“It must be conceded at once that in the ordinary case the mothers moral right to insist that her child shall remain her child is too deeply grounded in human feeling to be set aside by reason only of an opinion formed by other people that a change of relationship is likely to turn out for the greater benefit of the child.”

Yet during all these years, in the name of “assimilation” into white society, Indigenous children were deliberately stolen from their families, then systematically lied to in order to keep them out of their families. They were prevented from having any contact with their families by the suppression of letters, being moved to inaccessible places, having their files destroyed, even having their names and birthdates falsified. By and large, these things did not happen to white children who were removed from their families. And indeed, the trend with regard to white children was to return them to their families wherever possible, to arrange fostering if not at the same time as the pace of removal of Indigenous children was increasing.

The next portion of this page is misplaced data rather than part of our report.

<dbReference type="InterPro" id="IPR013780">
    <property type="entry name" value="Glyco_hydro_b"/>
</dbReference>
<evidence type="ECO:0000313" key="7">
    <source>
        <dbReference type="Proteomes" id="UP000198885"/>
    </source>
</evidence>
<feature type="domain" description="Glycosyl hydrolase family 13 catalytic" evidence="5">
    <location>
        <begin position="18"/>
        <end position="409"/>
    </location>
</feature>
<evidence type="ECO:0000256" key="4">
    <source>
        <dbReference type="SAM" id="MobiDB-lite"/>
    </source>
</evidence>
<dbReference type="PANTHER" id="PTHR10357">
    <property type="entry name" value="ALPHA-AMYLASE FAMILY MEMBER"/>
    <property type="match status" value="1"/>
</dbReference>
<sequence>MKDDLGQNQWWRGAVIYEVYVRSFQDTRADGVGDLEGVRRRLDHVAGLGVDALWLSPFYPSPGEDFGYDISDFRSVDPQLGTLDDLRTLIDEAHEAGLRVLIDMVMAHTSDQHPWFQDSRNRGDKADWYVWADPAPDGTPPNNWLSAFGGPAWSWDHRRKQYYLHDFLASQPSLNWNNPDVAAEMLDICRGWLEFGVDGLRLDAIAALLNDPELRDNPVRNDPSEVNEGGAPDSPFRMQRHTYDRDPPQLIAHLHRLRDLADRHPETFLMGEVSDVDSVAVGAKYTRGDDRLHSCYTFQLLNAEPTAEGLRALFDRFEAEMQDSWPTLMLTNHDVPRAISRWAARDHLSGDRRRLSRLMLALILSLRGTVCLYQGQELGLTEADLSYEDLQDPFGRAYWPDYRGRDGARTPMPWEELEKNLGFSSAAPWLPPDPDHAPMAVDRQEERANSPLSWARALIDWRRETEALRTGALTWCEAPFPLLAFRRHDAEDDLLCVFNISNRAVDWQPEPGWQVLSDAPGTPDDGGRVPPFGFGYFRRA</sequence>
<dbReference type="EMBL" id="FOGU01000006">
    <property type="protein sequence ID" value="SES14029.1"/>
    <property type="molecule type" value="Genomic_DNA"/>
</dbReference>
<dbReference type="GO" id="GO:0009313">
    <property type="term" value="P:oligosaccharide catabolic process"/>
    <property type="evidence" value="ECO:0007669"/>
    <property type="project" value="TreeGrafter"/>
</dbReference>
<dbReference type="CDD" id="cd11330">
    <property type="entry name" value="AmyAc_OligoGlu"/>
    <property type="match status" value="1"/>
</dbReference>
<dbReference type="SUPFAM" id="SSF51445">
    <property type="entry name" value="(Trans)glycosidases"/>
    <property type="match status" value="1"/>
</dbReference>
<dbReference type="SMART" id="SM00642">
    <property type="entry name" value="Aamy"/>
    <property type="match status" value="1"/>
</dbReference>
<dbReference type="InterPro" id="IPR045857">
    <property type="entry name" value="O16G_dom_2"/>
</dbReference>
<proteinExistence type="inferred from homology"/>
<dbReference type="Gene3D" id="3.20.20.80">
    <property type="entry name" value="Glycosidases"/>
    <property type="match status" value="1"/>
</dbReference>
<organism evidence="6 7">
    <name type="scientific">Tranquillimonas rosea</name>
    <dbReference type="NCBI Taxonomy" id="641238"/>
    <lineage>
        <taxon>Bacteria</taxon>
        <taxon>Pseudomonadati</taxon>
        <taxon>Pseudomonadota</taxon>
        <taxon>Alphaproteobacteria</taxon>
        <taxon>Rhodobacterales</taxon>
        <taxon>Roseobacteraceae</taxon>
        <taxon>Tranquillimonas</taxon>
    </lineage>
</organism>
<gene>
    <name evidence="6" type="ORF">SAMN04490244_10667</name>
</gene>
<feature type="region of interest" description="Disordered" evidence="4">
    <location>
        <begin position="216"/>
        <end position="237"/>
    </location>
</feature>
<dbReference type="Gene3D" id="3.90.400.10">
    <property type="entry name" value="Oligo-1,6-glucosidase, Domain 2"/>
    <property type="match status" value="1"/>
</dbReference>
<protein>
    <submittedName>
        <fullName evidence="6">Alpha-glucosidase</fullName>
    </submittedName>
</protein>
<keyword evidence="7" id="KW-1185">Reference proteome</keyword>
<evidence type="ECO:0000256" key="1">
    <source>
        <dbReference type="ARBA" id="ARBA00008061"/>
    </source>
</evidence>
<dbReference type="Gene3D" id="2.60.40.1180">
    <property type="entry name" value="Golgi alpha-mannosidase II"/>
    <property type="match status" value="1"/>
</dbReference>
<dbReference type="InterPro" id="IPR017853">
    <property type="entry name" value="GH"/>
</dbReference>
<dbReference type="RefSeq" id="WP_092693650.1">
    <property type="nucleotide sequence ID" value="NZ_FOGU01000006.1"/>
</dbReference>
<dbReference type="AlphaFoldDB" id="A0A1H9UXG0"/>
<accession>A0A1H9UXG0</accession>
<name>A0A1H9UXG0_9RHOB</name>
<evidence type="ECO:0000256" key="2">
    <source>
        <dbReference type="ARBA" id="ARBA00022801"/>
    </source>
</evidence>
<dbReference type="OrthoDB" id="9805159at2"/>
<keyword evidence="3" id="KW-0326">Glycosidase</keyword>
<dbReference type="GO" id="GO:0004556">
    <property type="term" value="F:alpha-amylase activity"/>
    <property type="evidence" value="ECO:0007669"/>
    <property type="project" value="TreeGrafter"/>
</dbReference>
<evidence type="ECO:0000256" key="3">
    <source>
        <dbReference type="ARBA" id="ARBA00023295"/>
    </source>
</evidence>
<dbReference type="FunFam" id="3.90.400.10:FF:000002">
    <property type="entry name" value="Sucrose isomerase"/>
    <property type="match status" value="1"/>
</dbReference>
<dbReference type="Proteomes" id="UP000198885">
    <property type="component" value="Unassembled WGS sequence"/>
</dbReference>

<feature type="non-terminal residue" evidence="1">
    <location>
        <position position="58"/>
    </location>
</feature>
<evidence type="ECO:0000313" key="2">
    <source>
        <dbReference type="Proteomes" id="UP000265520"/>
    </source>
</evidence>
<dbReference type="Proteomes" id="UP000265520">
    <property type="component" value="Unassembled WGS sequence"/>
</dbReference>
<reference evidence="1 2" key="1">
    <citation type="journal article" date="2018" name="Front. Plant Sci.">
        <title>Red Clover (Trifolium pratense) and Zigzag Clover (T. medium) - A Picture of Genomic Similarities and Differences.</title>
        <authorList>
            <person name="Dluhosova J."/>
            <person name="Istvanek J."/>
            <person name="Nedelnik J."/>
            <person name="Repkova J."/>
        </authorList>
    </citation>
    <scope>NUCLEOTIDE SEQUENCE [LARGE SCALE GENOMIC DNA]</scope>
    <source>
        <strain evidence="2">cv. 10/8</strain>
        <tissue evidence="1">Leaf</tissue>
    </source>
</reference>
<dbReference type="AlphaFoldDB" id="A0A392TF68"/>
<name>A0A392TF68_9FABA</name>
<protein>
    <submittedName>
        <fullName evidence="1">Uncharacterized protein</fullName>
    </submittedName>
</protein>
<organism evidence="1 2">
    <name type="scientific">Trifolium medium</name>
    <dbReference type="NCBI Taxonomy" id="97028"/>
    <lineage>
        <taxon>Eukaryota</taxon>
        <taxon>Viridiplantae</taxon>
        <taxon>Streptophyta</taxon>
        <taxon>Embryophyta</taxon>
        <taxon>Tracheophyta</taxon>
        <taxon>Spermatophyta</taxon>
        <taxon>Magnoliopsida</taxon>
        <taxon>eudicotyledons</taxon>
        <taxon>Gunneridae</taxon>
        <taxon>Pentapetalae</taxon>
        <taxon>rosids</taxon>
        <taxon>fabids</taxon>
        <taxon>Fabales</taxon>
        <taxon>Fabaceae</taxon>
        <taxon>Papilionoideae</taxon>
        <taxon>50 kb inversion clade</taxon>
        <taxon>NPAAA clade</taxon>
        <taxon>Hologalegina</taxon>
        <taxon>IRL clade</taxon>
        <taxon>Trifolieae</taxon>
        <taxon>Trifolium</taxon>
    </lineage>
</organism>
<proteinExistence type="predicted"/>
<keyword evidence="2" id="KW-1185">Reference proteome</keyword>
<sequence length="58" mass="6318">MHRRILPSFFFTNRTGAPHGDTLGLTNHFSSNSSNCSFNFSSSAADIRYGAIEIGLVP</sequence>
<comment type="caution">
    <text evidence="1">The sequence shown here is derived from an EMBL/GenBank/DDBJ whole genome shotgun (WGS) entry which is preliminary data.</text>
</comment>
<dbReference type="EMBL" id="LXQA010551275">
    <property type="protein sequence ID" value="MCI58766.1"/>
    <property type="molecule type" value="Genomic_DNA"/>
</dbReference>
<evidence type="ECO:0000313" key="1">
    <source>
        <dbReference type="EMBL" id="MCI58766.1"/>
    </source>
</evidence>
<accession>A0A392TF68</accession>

“Unlike white children who came into the states control, far greater care was taken to ensure that [Aboriginal children] never saw their parents or families again. They were often given new names, and the greater distances involved in rural areas made it easier to prevent parents and children on separate missions from tracing each other.”

Many of the officials who oversaw and implemented the removal of the children tried to justify their actions with the racist claim that family bonds among Indigenous people were not as strong or as important as among whites.